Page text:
ACS Body of Knowledge – Domain One Raw Materials of Cheesemaking – Bullet Points – Marcella The Cheesemonger International Guilde des Fromagers
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ACS Body of Knowledge – Domain One Raw Materials of Cheesemaking – Bullet Points

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For all of you studying for the “Big Dance” in July or simply wanting to expand your cheese knowledge with facts and not myths, I have started a Cheese Study Group at Facebook. It is open to anyone wanting to learn more about the world of cheese. Come join our 2015 Cheese Study Group.

The group is following the American Cheese Society Body of Knowledge which consists of Nine Domains. This is our “cheese bible”.

For Domain 1 (The Raw Material for Cheesemaking) , I created this bullet point list with terms to know:

Body of Knowledge – Domain 1 – Raw Materials of Cheesemaking – Bullet points of information:

  • Milk is made-up of Water, Fat, Protein, Sugar (Lactose) and Minerals.
  • Water in cows’ and goats’ milk is approximately 87%, 82% in sheep milk and 81% in buffalo milk. (There are differences depending on breed.)
  • Remember that milk is seasonal in terms of fat, protein and yield. Fat and protein content increase the closer to the end of the lactation cycle as yield decreases. When yield is higher, fat and protein are lower.
  • Fats, proteins and minerals in milk are used to make cheese.
  • Butterfat in cows’ milk is 3.7%, in goats’ milk is about 3.6%, sheep milk is about 7.4% and in buffalo milk 8.3%. (There are differences depending on breed.)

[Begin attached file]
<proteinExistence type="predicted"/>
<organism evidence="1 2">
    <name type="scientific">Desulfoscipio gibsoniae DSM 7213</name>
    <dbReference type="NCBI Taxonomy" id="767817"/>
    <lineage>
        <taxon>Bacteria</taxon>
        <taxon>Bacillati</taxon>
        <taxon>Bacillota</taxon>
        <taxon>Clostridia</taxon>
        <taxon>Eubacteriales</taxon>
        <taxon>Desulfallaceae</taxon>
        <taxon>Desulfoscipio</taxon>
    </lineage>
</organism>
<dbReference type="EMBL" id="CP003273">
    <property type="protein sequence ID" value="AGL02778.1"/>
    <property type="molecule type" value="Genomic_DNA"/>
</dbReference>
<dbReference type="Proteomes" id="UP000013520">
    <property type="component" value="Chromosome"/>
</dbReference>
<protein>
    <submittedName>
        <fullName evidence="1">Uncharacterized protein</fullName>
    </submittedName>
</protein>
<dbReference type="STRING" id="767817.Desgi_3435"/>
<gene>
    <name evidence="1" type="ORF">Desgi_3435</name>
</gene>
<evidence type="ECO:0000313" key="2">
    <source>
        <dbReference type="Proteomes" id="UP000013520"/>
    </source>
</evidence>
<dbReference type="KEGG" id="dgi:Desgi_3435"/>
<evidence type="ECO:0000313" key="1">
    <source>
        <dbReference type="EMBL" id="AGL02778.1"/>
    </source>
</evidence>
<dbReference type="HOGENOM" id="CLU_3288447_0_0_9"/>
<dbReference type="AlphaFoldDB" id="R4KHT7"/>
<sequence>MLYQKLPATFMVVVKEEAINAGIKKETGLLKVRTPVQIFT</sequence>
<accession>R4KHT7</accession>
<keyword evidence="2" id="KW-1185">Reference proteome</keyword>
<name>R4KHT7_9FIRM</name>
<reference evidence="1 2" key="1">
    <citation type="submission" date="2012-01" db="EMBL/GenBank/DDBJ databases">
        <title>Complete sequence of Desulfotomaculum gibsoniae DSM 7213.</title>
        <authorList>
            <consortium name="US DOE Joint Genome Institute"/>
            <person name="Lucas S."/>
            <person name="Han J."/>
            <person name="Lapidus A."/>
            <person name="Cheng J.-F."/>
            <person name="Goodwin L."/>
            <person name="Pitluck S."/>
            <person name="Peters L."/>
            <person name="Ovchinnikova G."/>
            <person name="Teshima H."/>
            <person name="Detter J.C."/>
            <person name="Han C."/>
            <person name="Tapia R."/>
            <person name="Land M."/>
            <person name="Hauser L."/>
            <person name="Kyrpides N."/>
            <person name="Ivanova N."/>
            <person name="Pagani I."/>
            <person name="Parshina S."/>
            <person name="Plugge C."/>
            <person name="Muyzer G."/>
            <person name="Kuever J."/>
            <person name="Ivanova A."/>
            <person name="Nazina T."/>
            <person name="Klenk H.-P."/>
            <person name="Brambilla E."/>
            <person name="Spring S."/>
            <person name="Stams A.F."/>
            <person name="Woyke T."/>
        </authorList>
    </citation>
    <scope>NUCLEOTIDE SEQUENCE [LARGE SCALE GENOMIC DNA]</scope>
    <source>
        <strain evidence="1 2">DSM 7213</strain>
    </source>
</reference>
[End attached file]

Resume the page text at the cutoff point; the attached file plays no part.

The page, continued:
• Butterfat content varies from breed to breed. Be sure and familiarize yourself with which breeds have higher butterfat and be able to rank higher to lower (or vice versa).
  • Protein important in cheese are the caseins, which increase yield, speed-up coagulation and create a firmer curd.
  • Primary mineral to understand is Calcium Phosphate. Calcium Phosphate. Refer to page 124 of American Farmstead Cheese by Paul Kindstedt.
  • Lactose is the sugar in milk. Most is washed away with the whey and what remains converts to lactic acid, usually within a few days. With the exception of fresh cheeses, most cheeses aged more than 60 days contain no lactose. (If sugar content listed in ingredients is 0% or 0 grams, then the cheese contains no lactose.)
  • Ruminant is a mammal that derives its nutrition from a plant-based diet. The digestion of food occurs in its four stomachs.
  • Lactation periods: cows 305 days; goats 290-305 days and sheep 240 days. (Again, varies depending on breeds.)
  • Milk yield per day: Cows is about 8 gallons; goats 3 to 4 quarts and sheep about 2 quarts. (Again, varies depending on breeds.)
  • Definition of pasteurized milk: The terms “pasteurization”, “pasteurized” and similar terms shall mean the process of heating every particle of milk or milk product, in properly designed and operated equipment, to one (1) of the temperatures given in the following chart and held continuously at or above that temperature for at least the corresponding specified time: Temperature Time 63ºC (145ºF)* 30 minutes 72ºC (161ºF)* 15 seconds 89ºC (191ºF) 1.0 second 90ºC (194ºF) 0.5 seconds 94ºC (201ºF) 0.1 seconds 96ºC (204ºF) 0.05 seconds 100ºC (212ºF) 0.01 seconds.